One of the largest studies on the correlation between health and weight finds that you don't have to be obese to raise risk of premature death!
Obesity increases the risk of death from heart disease, stroke and certain cancers, but latest research involving about 1.5 million people concluded that healthy white adults who were overweight were 13 percent more likely to die during the time they were followed in the study.
Amy Berrington of the National Cancer Institute and lead author of the study said:
"Now there's really a very large body of evidence which supports the finding that being overweight is associated with a small increased risk of death."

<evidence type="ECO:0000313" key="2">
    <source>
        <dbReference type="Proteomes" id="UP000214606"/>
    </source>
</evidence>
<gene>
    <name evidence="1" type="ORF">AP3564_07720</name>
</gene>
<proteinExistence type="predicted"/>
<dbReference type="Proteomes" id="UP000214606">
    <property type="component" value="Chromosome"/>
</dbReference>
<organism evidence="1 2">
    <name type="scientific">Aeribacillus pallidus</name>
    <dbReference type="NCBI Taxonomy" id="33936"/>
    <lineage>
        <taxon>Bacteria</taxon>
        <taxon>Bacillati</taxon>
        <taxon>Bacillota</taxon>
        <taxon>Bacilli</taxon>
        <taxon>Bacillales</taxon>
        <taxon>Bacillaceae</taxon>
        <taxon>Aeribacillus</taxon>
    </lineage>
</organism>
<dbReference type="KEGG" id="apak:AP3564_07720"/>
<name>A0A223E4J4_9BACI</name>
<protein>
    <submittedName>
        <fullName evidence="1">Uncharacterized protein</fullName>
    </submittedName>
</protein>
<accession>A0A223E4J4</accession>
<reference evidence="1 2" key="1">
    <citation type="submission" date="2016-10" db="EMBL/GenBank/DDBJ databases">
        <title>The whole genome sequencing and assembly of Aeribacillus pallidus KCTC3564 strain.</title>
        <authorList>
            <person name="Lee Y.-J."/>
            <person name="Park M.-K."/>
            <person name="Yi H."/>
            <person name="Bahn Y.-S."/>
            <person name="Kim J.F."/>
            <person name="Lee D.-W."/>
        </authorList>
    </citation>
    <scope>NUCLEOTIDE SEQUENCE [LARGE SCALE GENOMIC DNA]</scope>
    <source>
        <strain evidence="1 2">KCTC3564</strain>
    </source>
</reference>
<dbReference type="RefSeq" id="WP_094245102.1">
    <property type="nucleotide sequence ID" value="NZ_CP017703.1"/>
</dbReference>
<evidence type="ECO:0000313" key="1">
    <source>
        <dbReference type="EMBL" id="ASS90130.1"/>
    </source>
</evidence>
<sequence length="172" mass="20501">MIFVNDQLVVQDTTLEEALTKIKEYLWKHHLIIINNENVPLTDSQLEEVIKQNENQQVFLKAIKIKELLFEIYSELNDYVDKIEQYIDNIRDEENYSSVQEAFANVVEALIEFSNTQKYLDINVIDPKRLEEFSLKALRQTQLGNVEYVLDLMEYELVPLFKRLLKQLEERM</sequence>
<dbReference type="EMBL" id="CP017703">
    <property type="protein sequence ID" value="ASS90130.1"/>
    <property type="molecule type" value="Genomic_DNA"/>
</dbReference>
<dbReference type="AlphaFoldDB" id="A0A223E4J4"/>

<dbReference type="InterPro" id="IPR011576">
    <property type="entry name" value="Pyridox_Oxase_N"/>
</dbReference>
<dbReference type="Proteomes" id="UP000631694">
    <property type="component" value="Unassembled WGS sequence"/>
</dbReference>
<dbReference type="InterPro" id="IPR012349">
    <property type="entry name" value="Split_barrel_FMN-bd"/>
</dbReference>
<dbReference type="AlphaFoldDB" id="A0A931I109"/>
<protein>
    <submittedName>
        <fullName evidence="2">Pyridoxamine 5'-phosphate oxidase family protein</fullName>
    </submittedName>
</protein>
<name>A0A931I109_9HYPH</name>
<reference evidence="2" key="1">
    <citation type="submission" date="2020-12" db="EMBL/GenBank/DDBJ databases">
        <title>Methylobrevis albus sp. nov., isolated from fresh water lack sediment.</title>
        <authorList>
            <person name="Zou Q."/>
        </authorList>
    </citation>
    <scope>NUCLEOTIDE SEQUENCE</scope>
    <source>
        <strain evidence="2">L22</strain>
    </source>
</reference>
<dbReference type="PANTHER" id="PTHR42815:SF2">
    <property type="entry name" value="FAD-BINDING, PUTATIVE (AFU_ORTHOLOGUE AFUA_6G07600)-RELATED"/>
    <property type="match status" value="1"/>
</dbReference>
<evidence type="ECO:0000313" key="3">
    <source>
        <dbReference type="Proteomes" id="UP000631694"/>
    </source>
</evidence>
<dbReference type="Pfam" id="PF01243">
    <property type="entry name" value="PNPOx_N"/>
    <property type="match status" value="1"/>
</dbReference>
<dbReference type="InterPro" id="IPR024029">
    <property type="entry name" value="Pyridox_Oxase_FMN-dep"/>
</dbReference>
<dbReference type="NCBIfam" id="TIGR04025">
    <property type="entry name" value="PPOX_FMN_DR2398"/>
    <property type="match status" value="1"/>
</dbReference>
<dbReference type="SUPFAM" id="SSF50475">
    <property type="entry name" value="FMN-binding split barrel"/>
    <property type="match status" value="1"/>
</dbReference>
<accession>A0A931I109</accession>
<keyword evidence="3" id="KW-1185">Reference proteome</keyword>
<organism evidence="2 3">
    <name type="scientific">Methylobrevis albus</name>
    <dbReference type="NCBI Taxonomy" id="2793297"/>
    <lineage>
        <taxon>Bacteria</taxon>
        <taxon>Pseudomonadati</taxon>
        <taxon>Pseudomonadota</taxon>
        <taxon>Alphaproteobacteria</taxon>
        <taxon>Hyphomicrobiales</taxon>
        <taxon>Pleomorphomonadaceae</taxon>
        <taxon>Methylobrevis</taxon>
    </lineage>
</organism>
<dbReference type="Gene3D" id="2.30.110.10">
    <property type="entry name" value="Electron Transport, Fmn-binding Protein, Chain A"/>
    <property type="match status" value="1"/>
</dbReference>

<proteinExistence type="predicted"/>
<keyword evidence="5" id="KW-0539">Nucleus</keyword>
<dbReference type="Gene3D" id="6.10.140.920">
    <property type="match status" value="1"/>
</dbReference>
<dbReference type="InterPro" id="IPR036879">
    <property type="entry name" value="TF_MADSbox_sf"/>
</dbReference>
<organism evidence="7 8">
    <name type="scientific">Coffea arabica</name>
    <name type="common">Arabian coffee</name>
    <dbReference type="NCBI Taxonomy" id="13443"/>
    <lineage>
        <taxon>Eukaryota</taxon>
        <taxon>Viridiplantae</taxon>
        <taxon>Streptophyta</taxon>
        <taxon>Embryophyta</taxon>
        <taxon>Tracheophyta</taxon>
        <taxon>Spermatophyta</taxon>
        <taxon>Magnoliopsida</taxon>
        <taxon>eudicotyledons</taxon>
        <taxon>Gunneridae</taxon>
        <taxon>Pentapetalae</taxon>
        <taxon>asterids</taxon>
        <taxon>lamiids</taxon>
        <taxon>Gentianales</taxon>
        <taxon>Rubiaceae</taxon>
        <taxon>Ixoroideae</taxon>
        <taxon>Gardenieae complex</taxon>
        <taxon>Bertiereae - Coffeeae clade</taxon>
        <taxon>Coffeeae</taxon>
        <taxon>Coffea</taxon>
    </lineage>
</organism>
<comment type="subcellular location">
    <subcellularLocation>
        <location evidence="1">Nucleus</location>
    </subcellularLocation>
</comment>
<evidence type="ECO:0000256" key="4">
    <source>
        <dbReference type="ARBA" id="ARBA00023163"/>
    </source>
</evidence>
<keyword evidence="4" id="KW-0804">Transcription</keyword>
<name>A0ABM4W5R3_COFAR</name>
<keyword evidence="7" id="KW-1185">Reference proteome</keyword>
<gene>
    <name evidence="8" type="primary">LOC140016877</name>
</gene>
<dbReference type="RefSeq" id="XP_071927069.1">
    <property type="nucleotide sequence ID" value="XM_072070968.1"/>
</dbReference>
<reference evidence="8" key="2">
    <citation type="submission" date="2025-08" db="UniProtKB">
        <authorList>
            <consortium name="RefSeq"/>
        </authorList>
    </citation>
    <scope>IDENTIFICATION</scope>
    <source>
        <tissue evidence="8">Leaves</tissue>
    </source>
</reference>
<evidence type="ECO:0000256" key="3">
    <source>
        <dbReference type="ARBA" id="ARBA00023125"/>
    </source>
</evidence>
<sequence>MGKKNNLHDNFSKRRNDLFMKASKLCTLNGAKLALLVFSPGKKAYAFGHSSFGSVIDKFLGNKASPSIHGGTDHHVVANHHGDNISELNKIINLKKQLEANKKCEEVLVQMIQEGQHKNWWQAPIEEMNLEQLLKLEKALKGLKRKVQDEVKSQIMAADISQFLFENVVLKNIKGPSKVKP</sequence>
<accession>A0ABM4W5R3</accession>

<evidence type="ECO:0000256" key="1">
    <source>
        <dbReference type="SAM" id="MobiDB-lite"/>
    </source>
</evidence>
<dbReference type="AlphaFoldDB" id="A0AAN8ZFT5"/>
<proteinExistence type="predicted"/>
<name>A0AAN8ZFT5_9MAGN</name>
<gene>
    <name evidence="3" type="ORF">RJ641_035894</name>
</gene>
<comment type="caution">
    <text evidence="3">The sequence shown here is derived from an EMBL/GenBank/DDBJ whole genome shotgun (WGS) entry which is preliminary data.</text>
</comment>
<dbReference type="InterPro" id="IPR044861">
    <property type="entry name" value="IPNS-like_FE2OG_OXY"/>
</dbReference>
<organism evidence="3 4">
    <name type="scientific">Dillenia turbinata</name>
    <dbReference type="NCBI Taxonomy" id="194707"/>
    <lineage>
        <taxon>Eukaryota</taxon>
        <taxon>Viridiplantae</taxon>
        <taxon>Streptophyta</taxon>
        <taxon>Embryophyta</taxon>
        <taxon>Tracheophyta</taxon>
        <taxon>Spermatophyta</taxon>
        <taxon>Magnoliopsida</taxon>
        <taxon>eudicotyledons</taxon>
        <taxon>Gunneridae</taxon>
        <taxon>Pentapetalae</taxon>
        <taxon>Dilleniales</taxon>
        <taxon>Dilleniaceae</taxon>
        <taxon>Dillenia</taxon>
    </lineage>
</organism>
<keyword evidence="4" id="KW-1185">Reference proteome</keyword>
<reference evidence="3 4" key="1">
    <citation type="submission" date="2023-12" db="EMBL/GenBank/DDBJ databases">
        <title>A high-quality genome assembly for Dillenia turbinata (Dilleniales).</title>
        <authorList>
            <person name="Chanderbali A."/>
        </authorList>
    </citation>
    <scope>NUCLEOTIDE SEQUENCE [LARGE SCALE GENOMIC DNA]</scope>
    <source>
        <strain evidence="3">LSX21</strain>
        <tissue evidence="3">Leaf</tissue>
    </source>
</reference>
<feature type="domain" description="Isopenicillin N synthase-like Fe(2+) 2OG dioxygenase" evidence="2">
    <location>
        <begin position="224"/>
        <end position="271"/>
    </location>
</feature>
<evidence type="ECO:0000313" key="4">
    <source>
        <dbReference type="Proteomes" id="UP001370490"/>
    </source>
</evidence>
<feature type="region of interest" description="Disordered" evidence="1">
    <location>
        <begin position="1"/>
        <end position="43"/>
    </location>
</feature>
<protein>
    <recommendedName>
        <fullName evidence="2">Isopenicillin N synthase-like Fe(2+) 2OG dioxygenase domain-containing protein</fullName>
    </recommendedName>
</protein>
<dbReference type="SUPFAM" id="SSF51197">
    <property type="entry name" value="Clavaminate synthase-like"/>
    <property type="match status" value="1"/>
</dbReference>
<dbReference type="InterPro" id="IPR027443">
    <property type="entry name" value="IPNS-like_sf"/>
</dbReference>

Using BMI, the research focused on non-smokers who were healthy in the beginning of the study, then checked to see who died during the follow-up periods, which ranged from five to 28 years.
The lowest death rate for healthy women who had never smoked was in the high end of the ideal body mass index range – between 22.5 and 24.9.
Being overweight is considered to begin at a BMI measurement of 25, obese at 30 and morbidly obese at 40
Compared to that group of healthy women, those overweight were 13 percent more likely to die prematurely, while those obese were 44 to 88 percent more likely to die!
Results for men were similar, but the major point for the heavy eaters out there is that the morbidly obese were 2.5 times more likely to die prematurely!
The correlation between being slightly overweight and living less isn't necessarily a shocker, but with all the ways there are to die in this cruel world, we don't think it's saying much either.
We think the important information to take from this is the constant reminder to eat healthy and exercise to keep that percentage of premature death as low as you can!